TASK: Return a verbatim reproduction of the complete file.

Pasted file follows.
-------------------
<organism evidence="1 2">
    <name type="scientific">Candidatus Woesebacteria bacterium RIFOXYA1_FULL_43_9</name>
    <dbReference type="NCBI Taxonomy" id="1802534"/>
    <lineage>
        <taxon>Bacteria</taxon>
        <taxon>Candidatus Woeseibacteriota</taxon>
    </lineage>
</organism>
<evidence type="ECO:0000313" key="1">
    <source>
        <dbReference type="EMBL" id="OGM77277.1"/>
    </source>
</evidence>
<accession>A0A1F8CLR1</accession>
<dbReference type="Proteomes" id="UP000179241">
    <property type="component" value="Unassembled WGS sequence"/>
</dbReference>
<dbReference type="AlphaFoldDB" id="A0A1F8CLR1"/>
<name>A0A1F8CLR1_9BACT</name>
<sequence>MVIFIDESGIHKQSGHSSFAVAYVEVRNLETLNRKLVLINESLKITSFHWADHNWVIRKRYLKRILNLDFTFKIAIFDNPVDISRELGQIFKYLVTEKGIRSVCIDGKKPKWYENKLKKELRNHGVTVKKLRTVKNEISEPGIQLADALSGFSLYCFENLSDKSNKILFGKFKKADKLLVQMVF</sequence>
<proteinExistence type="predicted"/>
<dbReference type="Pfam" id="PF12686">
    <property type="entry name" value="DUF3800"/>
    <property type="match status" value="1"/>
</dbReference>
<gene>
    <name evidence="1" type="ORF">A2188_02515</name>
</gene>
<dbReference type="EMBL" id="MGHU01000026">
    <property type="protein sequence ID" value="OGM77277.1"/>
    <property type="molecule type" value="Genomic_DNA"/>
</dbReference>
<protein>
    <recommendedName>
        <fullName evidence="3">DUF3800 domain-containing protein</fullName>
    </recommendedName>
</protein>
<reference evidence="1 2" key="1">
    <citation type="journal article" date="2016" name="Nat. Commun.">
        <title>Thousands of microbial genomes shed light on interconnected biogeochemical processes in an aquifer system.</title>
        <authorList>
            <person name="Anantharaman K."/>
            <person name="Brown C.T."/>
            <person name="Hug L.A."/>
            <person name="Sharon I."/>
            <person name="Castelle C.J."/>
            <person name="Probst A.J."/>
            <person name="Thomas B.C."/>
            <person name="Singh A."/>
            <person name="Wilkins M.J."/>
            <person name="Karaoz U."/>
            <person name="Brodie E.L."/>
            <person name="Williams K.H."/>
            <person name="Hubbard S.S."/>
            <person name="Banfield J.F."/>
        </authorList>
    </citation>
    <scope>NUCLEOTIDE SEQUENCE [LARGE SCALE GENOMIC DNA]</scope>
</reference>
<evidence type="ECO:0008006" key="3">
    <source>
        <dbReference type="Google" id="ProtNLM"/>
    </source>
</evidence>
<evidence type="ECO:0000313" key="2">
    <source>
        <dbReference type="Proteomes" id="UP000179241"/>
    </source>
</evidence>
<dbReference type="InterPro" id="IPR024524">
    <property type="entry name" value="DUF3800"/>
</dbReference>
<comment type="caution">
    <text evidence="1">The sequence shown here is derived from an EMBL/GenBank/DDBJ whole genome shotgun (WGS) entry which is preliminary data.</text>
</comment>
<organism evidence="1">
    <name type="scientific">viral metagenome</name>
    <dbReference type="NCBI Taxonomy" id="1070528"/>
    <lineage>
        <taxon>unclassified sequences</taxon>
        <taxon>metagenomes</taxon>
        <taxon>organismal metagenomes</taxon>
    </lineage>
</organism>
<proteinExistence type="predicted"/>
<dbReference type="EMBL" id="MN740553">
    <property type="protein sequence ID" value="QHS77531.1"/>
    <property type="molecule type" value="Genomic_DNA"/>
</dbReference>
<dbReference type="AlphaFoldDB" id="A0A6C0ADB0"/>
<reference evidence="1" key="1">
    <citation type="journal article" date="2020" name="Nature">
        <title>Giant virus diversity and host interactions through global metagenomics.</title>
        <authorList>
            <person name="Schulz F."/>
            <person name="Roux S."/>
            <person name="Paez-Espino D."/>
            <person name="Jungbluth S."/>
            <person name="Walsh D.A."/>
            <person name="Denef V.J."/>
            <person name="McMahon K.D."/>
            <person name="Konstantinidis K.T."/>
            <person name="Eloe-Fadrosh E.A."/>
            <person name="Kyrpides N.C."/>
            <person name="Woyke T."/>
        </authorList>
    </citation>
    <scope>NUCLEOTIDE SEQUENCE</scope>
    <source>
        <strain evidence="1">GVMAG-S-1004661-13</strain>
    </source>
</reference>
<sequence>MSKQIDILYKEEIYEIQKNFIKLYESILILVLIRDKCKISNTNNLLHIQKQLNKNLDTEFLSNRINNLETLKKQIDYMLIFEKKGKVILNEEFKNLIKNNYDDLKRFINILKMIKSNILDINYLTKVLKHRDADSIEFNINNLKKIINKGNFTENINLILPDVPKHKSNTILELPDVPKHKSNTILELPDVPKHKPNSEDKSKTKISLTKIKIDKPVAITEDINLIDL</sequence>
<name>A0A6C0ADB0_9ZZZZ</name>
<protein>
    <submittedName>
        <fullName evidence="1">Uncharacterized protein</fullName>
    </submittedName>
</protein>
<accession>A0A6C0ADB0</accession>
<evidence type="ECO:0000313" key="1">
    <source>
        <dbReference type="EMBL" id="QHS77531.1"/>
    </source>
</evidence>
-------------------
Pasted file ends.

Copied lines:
<organism evidence="1 2">
    <name type="scientific">Candidatus Woesebacteria bacterium RIFOXYA1_FULL_43_9</name>
    <dbReference type="NCBI Taxonomy" id="1802534"/>
    <lineage>
        <taxon>Bacteria</taxon>
        <taxon>Candidatus Woeseibacteriota</taxon>
    </lineage>
</organism>
<evidence type="ECO:0000313" key="1">
    <source>
        <dbReference type="EMBL" id="OGM77277.1"/>
    </source>
</evidence>
<accession>A0A1F8CLR1</accession>
<dbReference type="Proteomes" id="UP000179241">
    <property type="component" value="Unassembled WGS sequence"/>
</dbReference>
<dbReference type="AlphaFoldDB" id="A0A1F8CLR1"/>
<name>A0A1F8CLR1_9BACT</name>
<sequence>MVIFIDESGIHKQSGHSSFAVAYVEVRNLETLNRKLVLINESLKITSFHWADHNWVIRKRYLKRILNLDFTFKIAIFDNPVDISRELGQIFKYLVTEKGIRSVCIDGKKPKWYENKLKKELRNHGVTVKKLRTVKNEISEPGIQLADALSGFSLYCFENLSDKSNKILFGKFKKADKLLVQMVF</sequence>
<proteinExistence type="predicted"/>
<dbReference type="Pfam" id="PF12686">
    <property type="entry name" value="DUF3800"/>
    <property type="match status" value="1"/>
</dbReference>
<gene>
    <name evidence="1" type="ORF">A2188_02515</name>
</gene>
<dbReference type="EMBL" id="MGHU01000026">
    <property type="protein sequence ID" value="OGM77277.1"/>
    <property type="molecule type" value="Genomic_DNA"/>
</dbReference>
<protein>
    <recommendedName>
        <fullName evidence="3">DUF3800 domain-containing protein</fullName>
    </recommendedName>
</protein>
<reference evidence="1 2" key="1">
    <citation type="journal article" date="2016" name="Nat. Commun.">
        <title>Thousands of microbial genomes shed light on interconnected biogeochemical processes in an aquifer system.</title>
        <authorList>
            <person name="Anantharaman K."/>
            <person name="Brown C.T."/>
            <person name="Hug L.A."/>
            <person name="Sharon I."/>
            <person name="Castelle C.J."/>
            <person name="Probst A.J."/>
            <person name="Thomas B.C."/>
            <person name="Singh A."/>
            <person name="Wilkins M.J."/>
            <person name="Karaoz U."/>
            <person name="Brodie E.L."/>
            <person name="Williams K.H."/>
            <person name="Hubbard S.S."/>
            <person name="Banfield J.F."/>
        </authorList>
    </citation>
    <scope>NUCLEOTIDE SEQUENCE [LARGE SCALE GENOMIC DNA]</scope>
</reference>
<evidence type="ECO:0008006" key="3">
    <source>
        <dbReference type="Google" id="ProtNLM"/>
    </source>
</evidence>
<evidence type="ECO:0000313" key="2">
    <source>
        <dbReference type="Proteomes" id="UP000179241"/>
    </source>
</evidence>
<dbReference type="InterPro" id="IPR024524">
    <property type="entry name" value="DUF3800"/>
</dbReference>
<comment type="caution">
    <text evidence="1">The sequence shown here is derived from an EMBL/GenBank/DDBJ whole genome shotgun (WGS) entry which is preliminary data.</text>
</comment>
<organism evidence="1">
    <name type="scientific">viral metagenome</name>
    <dbReference type="NCBI Taxonomy" id="1070528"/>
    <lineage>
        <taxon>unclassified sequences</taxon>
        <taxon>metagenomes</taxon>
        <taxon>organismal metagenomes</taxon>
    </lineage>
</organism>
<proteinExistence type="predicted"/>
<dbReference type="EMBL" id="MN740553">
    <property type="protein sequence ID" value="QHS77531.1"/>
    <property type="molecule type" value="Genomic_DNA"/>
</dbReference>
<dbReference type="AlphaFoldDB" id="A0A6C0ADB0"/>
<reference evidence="1" key="1">
    <citation type="journal article" date="2020" name="Nature">
        <title>Giant virus diversity and host interactions through global metagenomics.</title>
        <authorList>
            <person name="Schulz F."/>
            <person name="Roux S."/>
            <person name="Paez-Espino D."/>
            <person name="Jungbluth S."/>
            <person name="Walsh D.A."/>
            <person name="Denef V.J."/>
            <person name="McMahon K.D."/>
            <person name="Konstantinidis K.T."/>
            <person name="Eloe-Fadrosh E.A."/>
            <person name="Kyrpides N.C."/>
            <person name="Woyke T."/>
        </authorList>
    </citation>
    <scope>NUCLEOTIDE SEQUENCE</scope>
    <source>
        <strain evidence="1">GVMAG-S-1004661-13</strain>
    </source>
</reference>
<sequence>MSKQIDILYKEEIYEIQKNFIKLYESILILVLIRDKCKISNTNNLLHIQKQLNKNLDTEFLSNRINNLETLKKQIDYMLIFEKKGKVILNEEFKNLIKNNYDDLKRFINILKMIKSNILDINYLTKVLKHRDADSIEFNINNLKKIINKGNFTENINLILPDVPKHKSNTILELPDVPKHKSNTILELPDVPKHKPNSEDKSKTKISLTKIKIDKPVAITEDINLIDL</sequence>
<name>A0A6C0ADB0_9ZZZZ</name>
<protein>
    <submittedName>
        <fullName evidence="1">Uncharacterized protein</fullName>
    </submittedName>
</protein>
<accession>A0A6C0ADB0</accession>
<evidence type="ECO:0000313" key="1">
    <source>
        <dbReference type="EMBL" id="QHS77531.1"/>
    </source>
</evidence>